This blog is about cordless drills and things that are related to them. But I think that the right way to go is to give information about drills in general firstly. So I decided to give you a brief information about drills and history of drills.
Let's party started :)
The drill bit is gripped by a chuck at one end of the drill, and is pressed against the target material and rotated. The tip of the drill bit does the work of cutting into the target material, slicing off thin shavings (twist drills or auger bits) or grinding off small particles (oil drilling).
Brief history of drills
Drills come to us from date of the ancient Harappans and Egyptians.
The drill is pictured in tombs from the Third to
Twenty-sixth Dynasties. It appears frequently as a hieroglyph for either "craftsman" or "drill". Presumable cutting bits of flint have been found by the
hundreds. There are hollowed vases and blocks of stone from the Thrid Dynasty show appropriate cavities made in the course of dressing to level.
In Egypt, a number of carpentry bow-drills have been found that were used by the ancient Egyptians (Fig. 1, Petrie 1974a).
So the earliest drills was bow drills.
These drills are called "bow drills" thanks to the bow-rope by which drill bits were given in motion.
Fig 1. Ancient Egyptian bow-drill (after Wilkinson 1878).
Fig 2. Representation of the ancient Egyptian coring drill used in the rock cutting experiments of Stocks (1993, 2001)
Next drill type which is come from past to us is a gimlet.
A gimlet is a hand tool for drilling small holes, mainly in wood, without splitting. It was defined in Gwilt's Architecture (1859) as "a piece of steel of a semi-cylindrical form, hollow on one side, having a cross handle at one end and a worm or screw at the other".
A gimlet is always a small tool. A similar tool of larger size is called an auger. The cutting action of the gimlet is slightly different from an auger, however, as the end of the screw, and so the initial hole it makes, is smaller; the cutting edges pare away the wood which is moved out by the spiral sides, falling out through the entry hole. This also pulls the gimlet further into the hole as it is turned; unlike a brad awl, pressure is not required once the tip has been drawn in.
The name "gimlet" comes from the Old French guimbelet, probably a diminutive of the Old English "wimble", and the Scandinavian wammie, to bore or twist; the modern French is gibelet.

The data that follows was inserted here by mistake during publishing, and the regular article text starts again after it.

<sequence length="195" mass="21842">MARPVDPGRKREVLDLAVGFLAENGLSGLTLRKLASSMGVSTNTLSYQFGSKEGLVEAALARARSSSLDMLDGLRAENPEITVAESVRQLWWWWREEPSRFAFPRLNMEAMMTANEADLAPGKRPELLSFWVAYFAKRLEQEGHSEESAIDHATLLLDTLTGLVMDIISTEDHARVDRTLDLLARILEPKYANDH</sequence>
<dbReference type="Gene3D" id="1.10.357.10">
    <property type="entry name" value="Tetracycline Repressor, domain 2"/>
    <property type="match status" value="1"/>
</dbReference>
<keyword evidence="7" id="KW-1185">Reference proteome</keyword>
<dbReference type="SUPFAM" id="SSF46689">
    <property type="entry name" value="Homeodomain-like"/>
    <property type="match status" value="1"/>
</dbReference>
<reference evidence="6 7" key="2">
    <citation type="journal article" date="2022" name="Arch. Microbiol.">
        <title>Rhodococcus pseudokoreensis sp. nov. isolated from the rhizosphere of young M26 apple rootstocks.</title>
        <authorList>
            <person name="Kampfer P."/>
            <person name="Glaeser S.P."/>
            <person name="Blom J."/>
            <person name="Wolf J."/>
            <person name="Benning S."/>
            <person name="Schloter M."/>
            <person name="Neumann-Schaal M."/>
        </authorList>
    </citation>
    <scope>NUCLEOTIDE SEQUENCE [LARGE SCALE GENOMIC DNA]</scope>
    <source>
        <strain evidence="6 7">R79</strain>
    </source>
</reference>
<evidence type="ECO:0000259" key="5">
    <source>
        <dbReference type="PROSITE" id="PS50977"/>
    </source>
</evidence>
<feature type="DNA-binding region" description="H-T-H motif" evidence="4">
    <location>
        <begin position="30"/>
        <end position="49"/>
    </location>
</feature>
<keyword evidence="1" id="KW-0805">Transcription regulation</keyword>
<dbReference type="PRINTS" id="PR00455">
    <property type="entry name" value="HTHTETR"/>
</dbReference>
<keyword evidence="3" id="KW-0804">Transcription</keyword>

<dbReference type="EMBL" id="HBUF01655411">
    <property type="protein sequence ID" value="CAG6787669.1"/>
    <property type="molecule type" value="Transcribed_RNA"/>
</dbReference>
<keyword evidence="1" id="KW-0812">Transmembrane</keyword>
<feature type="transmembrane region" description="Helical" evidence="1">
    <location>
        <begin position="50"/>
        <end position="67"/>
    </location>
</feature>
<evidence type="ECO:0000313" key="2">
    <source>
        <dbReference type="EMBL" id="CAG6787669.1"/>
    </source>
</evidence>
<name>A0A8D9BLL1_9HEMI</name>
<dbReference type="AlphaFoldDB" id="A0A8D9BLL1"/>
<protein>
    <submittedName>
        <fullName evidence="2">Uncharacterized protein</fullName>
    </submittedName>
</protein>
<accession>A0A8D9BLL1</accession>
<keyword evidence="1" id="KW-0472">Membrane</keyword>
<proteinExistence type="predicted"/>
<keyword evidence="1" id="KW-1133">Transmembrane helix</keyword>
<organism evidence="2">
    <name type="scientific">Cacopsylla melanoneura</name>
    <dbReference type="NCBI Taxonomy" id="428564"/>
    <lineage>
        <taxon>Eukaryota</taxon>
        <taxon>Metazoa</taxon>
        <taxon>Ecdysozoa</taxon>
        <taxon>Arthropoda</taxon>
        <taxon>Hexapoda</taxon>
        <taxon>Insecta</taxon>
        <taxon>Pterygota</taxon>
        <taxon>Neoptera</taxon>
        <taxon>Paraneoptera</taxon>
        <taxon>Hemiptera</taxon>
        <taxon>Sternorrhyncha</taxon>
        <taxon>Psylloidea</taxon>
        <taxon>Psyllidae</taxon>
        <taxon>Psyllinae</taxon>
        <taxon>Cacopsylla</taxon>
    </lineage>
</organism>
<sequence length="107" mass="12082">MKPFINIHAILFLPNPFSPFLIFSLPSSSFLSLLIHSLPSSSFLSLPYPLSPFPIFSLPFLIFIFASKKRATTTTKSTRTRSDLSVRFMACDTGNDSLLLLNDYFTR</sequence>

Fig 3. Gimlet.
I didn't find more information about drills in The Middle Ages so we
jump to 19 century. (If you have such information please share it with me, thanks :) )
Charles Miner, grandson of Nathan Daboll, has invented a breast-drill and self-centering brace for bits.
The brace patent book shows some eggbeater and breast drill patents among the braces, and the earliest of them is US patent #730, by George Page of Keene, New Hampshire, for a "Geared Drill Stock". This patent is dated May 8, 1838.
The text of the patent seems to indicate that his improvements for this style of tool include the adjustable length crank arm and a friction roller that
runs against the back side of the main gear to keep it running more evenly. It would seem that this type of drill preceded his patent. The patent is actually for
improvements to the style of drill, not the basic type of drill.
Fig 4. Picture from US Patent #730
The invention of the electrical drill is credited to Mr. Arthur James Arnot, in 1889, at Melbourne, Australia.
Wilhelm Fein invented the portable electric drill in 1895, at Stuttgart, Germany.
In 1917, Black & Decker patented a trigger-like switch mounted on a pistol-grip handle.
For now that's all.This post is still draft and I'll post more information about history of drills in future.
Links and References
Ancient Egyptian Stoneworking Tools and Methods: Stone vase making
Ancient Egyptian Stoneworking Tools and Methods: Copper coring drills
The Egyptian Drill and the Origin of the Crank Richard S. Hartenberg, John Schmidt, r. Technology and Culture, Vol. 10, No. 2 (Apr., 1969), pp. 155-165
US Patent #730